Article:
Interview by Drew Simenson
Henry Adler, Ph.D. is a Research Assistant Professor with the University at Buffalo Center for Hearing and Deafness. He is coauthor of a recent Letter in Science, Community network for deaf scientists.
Dr. Adler received his BA in Biology at Harvard University and his Ph.D. in Neuroscience at the University of Pennsylvania. He has done research at academic and medical institutions such as Massachusetts Eye and Ear Infirmary, University of Michigan Kresge Hearing Research Institute, National Institute on Deafness and Other Communication Disorders, University of Maryland, Gallaudet University and the National Technical Institute for the Deaf (NTID) at Rochester Institute of Technology.
Photo of Henry Adler by Rachel Adler
I was born deaf. It is unknown what caused my deafness. My mother had the rubella test done, and the lab that administered the test lost the results. A positive test can be associated with a heightened risk of deafness and other health risks. For me, I just had the one problem. She didn’t have rubella physically, though.
My parents discovered that I was deaf when they noticed I was not reacting to my mother’s voice or loud noises. There was a doctor clapping behind my head and was reacting, but only because I could feel the air. Finally, another doctor did confirm my deafness at 11 months old. At 15 months old, my parents set me up with a program for speech therapy.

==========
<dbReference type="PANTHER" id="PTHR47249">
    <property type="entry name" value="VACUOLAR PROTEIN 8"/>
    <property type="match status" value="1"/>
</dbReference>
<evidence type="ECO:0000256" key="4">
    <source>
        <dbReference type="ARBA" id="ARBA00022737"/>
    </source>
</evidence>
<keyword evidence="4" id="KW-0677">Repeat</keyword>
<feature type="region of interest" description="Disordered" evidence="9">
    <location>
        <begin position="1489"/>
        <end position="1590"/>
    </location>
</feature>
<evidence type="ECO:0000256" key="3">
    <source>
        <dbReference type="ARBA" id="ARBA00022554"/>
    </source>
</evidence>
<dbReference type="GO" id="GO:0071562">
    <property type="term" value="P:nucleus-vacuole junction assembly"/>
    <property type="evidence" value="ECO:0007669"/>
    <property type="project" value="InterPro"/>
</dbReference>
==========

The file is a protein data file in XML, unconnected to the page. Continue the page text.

Later on, I went to a deaf school in New York City where you were not allowed to sign; you could only use your mouth to speak.
When I communicate now, I don’t focus on signing; I use all methods of communication.
Developing a Network through the ARO Annual Conference
In Feb. 1990, I attended my first Annual Meeting of the Association for Research in Otolaryngology. At the time, I specialized in hearing loss and recovery in birds following exposure to loud noise. I found that birds’ ears were able to repair themselves within a few weeks after the hearing loss.
I was the first deaf scientist to be at ARO, displaying my work on hearing loss in birds.
The next year, in 1991, I met a second deaf scientist at ARO.
And the following year, 1992, a third deaf scientist arrived at ARO. The three of us would then go on to found a Hearing Impaired member group of ARO, or the HI-ARO group.
As the three founders, we did not focus only on those who could use sign language; we welcomed folks who were able to communicate in various ways (including speaking and lipreading). Sometimes, in my case, I normally function better when I notice an association between a concept or word and an action. If I can’t draw that connection it is more difficult for me. I can use this approach in how I mentor others and work with mentees with hearing loss.
Products of a Network
There are now over 60 HI-ARO members. At HI-ARO, we are a support group. We exchange our ideas and experiences in order to help other generations with hearing loss.
We want to see more in the future for scientists with disabilities. We want more and more to enter and to go into graduate school in science, technology, engineering, mathematics and medicine (STEMM).
Hearing loss is an invisible thing that folks are unable to notice. They just know that you’re “talking funny.” There is at times a perception problem by those who can hear, who are not as educated as they should be about those with hearing loss. Sometimes there is no impact until they meet someone who is hearing impaired. Then they become more familiar and understanding.